Pompeo also said the US “will no longer accept” joint labeling of products from the occupied West Bank and Gaza, as the two territories “are politically and administratively separate and should be treated accordingly.”

These measures can be interpreted as further US recognition of Israel’s de facto annexation of Palestinian land, while denying Palestinians any recognition that the West Bank and Gaza Strip form a single political entity.

The BNC called the State Department’s intentional conflation of anti-Zionism and anti-Semitism a “revisionist and fraudulent” attempt to silence not only supporters of BDS, but even human rights groups – like Human Rights Watch – that do not support BDS but oppose the trade in settlement goods.

Colonial wine

In a tweet on Thursday, Pompeo also attacked the EU’s poorly enforced policy of requiring goods from Israeli settlements to be labeled as such.

Pompeo apparently deleted the tweet a short time later, and reposted it again without a picture of what looked like the Palestinian village of Mukhmas that was originally included.

This came as Pompeo and US ambassador David Friedman visited Psagot Winery, a settlement firm that operates on occupied and stolen Palestinian land.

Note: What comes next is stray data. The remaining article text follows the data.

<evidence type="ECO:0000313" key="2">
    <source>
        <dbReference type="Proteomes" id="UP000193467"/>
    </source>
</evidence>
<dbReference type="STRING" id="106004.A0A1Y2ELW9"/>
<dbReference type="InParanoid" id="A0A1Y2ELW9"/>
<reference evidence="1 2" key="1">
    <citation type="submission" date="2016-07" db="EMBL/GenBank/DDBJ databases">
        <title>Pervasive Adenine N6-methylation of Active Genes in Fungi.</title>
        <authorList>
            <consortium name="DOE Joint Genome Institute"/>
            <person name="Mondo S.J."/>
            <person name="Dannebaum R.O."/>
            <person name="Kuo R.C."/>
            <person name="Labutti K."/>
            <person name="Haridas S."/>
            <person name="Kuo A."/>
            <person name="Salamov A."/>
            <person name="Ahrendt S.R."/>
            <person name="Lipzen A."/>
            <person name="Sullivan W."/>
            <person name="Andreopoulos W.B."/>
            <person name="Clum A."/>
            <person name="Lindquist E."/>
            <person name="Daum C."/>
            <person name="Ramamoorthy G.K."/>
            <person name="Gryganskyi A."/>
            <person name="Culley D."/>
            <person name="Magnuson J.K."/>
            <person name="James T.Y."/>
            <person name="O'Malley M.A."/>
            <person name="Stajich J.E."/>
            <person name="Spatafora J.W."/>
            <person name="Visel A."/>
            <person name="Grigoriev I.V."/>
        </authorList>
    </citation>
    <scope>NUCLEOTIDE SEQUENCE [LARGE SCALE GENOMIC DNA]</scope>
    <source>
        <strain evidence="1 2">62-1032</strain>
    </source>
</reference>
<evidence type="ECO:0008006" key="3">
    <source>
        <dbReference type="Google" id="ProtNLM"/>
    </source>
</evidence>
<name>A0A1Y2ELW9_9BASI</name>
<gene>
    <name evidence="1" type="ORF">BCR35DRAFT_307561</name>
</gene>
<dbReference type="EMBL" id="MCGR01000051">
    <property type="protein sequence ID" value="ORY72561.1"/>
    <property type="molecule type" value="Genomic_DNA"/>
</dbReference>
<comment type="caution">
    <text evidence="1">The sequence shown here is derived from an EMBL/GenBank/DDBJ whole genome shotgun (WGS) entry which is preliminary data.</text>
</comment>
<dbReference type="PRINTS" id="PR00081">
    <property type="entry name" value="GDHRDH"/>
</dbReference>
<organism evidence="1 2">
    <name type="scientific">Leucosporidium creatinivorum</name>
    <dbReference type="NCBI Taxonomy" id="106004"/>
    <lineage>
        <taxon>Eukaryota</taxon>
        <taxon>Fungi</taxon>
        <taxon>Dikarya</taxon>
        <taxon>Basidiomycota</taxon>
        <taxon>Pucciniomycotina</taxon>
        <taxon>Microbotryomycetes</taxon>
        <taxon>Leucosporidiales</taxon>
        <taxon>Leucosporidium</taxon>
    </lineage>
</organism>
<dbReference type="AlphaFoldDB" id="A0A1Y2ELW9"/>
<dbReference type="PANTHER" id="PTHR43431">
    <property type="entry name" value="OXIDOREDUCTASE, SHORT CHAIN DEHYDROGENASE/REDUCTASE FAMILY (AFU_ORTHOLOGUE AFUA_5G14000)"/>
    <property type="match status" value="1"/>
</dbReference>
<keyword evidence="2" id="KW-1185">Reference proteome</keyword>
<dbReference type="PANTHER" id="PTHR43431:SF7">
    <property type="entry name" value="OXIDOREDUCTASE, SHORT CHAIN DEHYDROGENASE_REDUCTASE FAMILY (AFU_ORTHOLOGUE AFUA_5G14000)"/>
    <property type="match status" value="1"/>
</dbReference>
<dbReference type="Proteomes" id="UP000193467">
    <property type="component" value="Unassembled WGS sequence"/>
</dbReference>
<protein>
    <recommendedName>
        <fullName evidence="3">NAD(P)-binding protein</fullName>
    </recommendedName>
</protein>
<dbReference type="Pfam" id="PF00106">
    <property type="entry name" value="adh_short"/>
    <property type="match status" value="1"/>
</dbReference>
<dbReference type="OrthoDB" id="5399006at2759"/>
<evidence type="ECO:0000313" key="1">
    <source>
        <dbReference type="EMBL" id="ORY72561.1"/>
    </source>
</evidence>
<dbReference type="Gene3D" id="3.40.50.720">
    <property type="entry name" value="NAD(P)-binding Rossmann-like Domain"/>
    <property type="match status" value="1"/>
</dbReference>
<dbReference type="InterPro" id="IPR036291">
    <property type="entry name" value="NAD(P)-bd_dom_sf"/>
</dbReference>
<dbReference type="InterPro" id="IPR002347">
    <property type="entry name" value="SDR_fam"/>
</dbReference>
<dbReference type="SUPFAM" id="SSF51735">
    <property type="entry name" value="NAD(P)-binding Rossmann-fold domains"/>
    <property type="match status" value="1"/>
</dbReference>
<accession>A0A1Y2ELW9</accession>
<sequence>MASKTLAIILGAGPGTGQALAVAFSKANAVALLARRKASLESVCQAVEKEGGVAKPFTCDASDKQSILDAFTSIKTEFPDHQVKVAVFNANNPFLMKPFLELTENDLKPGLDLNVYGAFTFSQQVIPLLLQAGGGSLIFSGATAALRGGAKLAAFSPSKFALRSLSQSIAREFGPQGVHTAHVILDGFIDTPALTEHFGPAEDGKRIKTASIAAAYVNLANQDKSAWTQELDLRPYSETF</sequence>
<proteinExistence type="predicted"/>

“Enjoyed lunch at the scenic Psagot Winery today,” Pompeo wrote.

“Unfortunately, Psagot and other businesses have been targeted by pernicious EU labeling efforts that facilitate the boycott of Israeli companies.”

US officials have previously visited occupied territories under the Trump administration.

Pompeo’s stop at Psagot Winery was however clearly meant to give high-profile support to Israel’s illegal settlements.

The wine produced by the Psagot Winery is made from grapes sourced from several West Bank settlements.

The winery is built on land owned by Palestinians from the nearby town al-Bireh, where residents protested Pompeo’s visit.

Alongside other European settler-colonies, Israel has long sought to sell wines produced on stolen Palestinian and Syrian land in the global wine market, as Columbia University professor Joseph Massad recently wrote.

Wine produced in the occupied Syrian Golan Heights will soon go on sale in the United Arab Emirates as well.

During his visit, Pompeo also cheered the construction of the so-called City of David, a theme park built in the occupied East Jerusalem neighborhood of Silwan, whose Palestinian residents Israel is forcibly expelling.

Pompeo also visited the baptismal site near the Jordan River on the occupied West Bank’s boundary with Jordan on Thursday.

Pompeo was also scheduled to stop in the Golan Heights. Trump recognized Israel’s sovereignty over the area in March 2019 – in defiance of international law.

Cementing anti-Iran alliance

Pompeo’s visit coincided with that of Bahrain’s foreign minister Abdullatif bin Rashid Al Zayani, who arrived in Tel Aviv on Wednesday for his first official visit since his country agreed to normalize ties with Israel in September.

Al Zayani joined Pompeo and Netanyahu for a joint press conference in Jerusalem.

Al Zayani announced that Israel and Bahrain will soon exchange embassies. From next month, he added, Israelis and Bahrainis will be able to acquire electronic visas and would soon be able to travel on regular flights between the two countries.